The University of California, Berkeley, reinstated a student-led course, "Palestine: A Settler Colonial Analysis," a week after it suspended the program following an outcry from Jewish community leaders who called it biased, anti-Zionist and in violation of the university's academic standards.
The suspension was lifted on Monday the Middle East Eye reported.
Paul Hadweh, the UC Berkeley undergraduate student who facilitates the course, said he expects an apology from Carla Hesse — the dean of the College of Letters who initially suspended the course — and Science and UC Berkeley Chancellor Nicholas Dirks.
"The university threw me under the bus, and publicly blamed me, without ever even contacting me," Hadweh said in a statement. "It seems that because I'm Palestinian studying Palestine, I'm guilty until proven innocent. To defend the course, we had to mobilize an international outcry of scholars and students to stand up for academic freedom. This never should have happened."
According to Liz Jackson, an attorney representing Hadweh, the announcement came from Hesse who "issued a letter this morning notifying everyone that the suspension is lifted."
"It's definitely a victory for Paul and the 26 students enrolled in the class who all had their studies severely disrupted and no question, for students and scholars across the US because there is such a documented, coordinated attack on the right to speak and study freely about Palestine-Israel," added Jackson.
The university made the decision to suspend the course last Tuesday after determining that Hadweh, whose family is from Bethlehem in the West Bank, "did not comply with policies and procedures that govern the normal academic review and approval of proposed courses for the DeCal program" for student-led courses, said Dan Mogulof, the school's assistant vice chancellor.
A day earlier, Berkeley Hillel and its international umbrella group had called on the university's president, Janet Napolitano, and administrators to condemn the one-credit course in a strongly worded statement.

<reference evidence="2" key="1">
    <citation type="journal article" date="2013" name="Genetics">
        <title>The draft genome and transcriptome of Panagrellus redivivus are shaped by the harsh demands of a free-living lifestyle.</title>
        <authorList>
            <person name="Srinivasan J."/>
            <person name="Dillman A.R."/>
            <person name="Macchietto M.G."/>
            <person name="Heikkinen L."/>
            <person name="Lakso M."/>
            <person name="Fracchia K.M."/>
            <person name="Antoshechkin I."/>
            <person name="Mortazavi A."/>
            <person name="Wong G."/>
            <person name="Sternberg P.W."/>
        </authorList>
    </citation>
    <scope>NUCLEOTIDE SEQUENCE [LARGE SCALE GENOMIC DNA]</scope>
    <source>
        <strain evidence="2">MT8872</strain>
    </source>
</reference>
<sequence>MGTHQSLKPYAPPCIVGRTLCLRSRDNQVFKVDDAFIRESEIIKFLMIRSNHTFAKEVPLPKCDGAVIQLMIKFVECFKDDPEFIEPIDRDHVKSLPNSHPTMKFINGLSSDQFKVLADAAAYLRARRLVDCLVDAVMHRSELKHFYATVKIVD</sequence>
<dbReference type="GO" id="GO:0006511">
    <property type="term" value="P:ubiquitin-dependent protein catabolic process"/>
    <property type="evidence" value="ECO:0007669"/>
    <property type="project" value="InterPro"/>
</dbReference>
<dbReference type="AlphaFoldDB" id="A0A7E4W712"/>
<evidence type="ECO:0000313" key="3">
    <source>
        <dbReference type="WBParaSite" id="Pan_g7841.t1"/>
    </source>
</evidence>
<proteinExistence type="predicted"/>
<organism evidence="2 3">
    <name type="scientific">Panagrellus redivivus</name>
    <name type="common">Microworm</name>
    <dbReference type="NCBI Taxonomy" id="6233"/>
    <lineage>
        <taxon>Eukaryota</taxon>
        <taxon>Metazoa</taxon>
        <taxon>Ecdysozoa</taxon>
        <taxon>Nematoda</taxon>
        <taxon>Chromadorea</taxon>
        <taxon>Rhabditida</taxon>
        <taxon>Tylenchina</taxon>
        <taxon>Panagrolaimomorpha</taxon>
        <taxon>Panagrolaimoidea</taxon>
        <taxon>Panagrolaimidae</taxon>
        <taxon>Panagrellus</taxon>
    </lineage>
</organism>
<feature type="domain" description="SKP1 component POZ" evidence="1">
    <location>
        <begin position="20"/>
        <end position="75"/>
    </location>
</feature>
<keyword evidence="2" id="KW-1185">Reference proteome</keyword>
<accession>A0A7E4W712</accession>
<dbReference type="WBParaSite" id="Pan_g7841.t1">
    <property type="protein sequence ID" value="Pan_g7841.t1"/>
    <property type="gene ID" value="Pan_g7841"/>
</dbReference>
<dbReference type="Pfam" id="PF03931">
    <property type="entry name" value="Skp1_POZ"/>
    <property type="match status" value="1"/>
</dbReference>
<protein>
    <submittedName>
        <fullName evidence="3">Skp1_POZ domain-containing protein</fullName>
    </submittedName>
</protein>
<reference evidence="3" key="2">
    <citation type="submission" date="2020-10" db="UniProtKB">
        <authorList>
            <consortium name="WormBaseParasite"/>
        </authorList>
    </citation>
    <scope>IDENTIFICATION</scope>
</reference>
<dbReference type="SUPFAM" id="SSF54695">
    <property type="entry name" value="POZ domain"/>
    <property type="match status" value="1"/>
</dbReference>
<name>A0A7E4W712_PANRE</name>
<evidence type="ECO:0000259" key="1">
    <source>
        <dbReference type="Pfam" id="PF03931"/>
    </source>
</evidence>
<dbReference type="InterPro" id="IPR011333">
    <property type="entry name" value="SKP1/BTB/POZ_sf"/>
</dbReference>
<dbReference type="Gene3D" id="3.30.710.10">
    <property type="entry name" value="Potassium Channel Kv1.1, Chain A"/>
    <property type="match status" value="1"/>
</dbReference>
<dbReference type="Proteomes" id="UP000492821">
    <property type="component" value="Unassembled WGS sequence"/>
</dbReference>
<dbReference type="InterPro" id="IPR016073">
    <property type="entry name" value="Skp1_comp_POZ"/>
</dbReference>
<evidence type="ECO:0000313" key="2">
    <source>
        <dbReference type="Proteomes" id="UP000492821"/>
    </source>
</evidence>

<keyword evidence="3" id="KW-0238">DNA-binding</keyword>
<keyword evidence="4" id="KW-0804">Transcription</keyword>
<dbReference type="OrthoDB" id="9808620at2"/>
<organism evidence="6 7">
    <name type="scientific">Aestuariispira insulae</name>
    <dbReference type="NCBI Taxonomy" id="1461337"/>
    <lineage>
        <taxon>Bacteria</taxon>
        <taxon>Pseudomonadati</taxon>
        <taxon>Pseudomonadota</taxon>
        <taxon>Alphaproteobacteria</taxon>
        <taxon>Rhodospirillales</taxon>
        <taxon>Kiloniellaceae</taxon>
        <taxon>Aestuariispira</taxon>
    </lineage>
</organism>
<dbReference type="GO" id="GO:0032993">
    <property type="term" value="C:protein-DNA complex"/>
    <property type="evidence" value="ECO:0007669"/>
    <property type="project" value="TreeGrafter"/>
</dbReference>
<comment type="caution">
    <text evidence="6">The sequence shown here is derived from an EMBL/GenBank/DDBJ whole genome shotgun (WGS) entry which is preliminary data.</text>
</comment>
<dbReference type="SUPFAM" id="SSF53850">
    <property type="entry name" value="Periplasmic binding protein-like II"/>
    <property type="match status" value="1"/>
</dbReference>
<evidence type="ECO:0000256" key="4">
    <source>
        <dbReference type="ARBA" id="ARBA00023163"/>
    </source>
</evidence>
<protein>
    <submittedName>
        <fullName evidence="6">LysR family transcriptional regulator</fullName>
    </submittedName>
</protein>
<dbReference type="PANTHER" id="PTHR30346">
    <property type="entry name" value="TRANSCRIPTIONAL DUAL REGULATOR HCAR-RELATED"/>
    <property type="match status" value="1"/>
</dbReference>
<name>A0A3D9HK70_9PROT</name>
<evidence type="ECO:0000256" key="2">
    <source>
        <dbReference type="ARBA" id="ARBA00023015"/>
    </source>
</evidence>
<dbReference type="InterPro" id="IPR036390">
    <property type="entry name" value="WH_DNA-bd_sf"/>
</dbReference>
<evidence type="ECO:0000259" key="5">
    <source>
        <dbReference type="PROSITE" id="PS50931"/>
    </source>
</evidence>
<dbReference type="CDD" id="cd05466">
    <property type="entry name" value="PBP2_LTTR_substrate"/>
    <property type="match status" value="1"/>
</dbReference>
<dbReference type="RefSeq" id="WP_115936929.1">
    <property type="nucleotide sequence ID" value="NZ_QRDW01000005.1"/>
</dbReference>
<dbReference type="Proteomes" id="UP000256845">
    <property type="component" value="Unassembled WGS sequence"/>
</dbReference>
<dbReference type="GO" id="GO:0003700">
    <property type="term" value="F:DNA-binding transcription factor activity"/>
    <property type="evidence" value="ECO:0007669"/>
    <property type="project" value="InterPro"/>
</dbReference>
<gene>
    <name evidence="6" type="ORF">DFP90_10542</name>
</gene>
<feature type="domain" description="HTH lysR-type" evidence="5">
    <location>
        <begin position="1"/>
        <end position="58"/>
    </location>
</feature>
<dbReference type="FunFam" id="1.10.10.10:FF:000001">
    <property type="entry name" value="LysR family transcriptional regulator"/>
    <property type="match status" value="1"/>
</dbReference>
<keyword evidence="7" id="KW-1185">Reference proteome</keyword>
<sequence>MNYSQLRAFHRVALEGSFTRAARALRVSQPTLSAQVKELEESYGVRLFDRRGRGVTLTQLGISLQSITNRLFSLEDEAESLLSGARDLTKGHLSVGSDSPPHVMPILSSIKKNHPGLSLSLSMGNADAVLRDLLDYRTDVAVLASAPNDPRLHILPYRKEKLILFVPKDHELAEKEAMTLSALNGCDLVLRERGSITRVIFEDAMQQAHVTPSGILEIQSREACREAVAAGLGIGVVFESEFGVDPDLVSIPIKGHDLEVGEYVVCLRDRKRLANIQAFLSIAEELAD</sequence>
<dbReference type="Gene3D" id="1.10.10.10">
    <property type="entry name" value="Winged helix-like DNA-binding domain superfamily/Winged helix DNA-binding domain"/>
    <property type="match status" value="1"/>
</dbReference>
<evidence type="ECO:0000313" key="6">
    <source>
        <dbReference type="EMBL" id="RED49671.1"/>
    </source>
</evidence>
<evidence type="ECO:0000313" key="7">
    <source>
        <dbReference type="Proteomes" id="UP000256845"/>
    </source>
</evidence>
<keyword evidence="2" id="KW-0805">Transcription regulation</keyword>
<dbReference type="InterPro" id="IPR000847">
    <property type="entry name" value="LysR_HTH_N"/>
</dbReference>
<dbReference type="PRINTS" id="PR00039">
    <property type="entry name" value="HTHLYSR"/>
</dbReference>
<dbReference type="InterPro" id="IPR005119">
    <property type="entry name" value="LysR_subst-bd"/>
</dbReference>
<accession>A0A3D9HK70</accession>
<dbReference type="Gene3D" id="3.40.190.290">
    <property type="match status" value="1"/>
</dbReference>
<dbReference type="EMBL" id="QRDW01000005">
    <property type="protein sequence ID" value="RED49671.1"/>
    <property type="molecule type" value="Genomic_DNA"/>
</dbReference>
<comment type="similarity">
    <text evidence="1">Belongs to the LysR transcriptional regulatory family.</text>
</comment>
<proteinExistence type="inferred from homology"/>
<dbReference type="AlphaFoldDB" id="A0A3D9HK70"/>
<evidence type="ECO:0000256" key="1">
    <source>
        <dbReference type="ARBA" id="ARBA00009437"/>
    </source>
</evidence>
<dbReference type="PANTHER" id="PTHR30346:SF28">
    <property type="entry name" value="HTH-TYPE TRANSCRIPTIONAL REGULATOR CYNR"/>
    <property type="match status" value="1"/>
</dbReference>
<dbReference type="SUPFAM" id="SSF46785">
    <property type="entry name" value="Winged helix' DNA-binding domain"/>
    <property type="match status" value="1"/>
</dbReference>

"Any perusal of the syllabus will show that this is a one-sided course which puts forth a political agenda," Hillel International President and CEO Eric Fingerhut and Berkeley Hillel Executive Director Rabbi Adam Naftalin-Kelman said in the statement. "It does not tell the truth. It ignores history. It ignores facts, such as the inconvenient one that Jews have inhabited Israel for 3,000 years. This course seems to be a matter of political indoctrination in the classroom and is a violation of the newly adopted principles by the UC regents on intolerance."
The course was to be offered as part of the university's DeCal program in which students propose and teach one-credit courses under the supervision of a faculty sponsor. Other DeCal classes offered this academic year include "Cal Pokeman Academy," "Art Anatomy" and "Science in Oakland Elementary Schools."
The course syllabus said it would cover the history of Palestine from the 1880s to the present and "explore the connection between Zionism and settler colonialism." Students were to be required to attend an event "relating to Palestine" during the semester and make a final presentation proposing a "decolonial alternative" to the region's problems not restricted to the two-state solution.
Forty-three Jewish and educational organizations signed a letter by the Santa Cruz-based Amcha Initiative, a nonprofit that monitors anti-Semitism in higher education, addressed to UC Berkeley Chancellor Nicholas Dirks expressing deep concern about the course.
"A review of the syllabus ... reveals that the course's objectives, reading materials and guest speakers are politically motivated, meet our government's criteria for anti-Semitism and are intended to indoctrinate students to hate the Jewish State and take action to eliminate it," the letter said.
The letter called the faculty sponsor, Hatem Bazian, "a well-known anti-Zionist activist who is also the chairman of American Muslims for Palestine."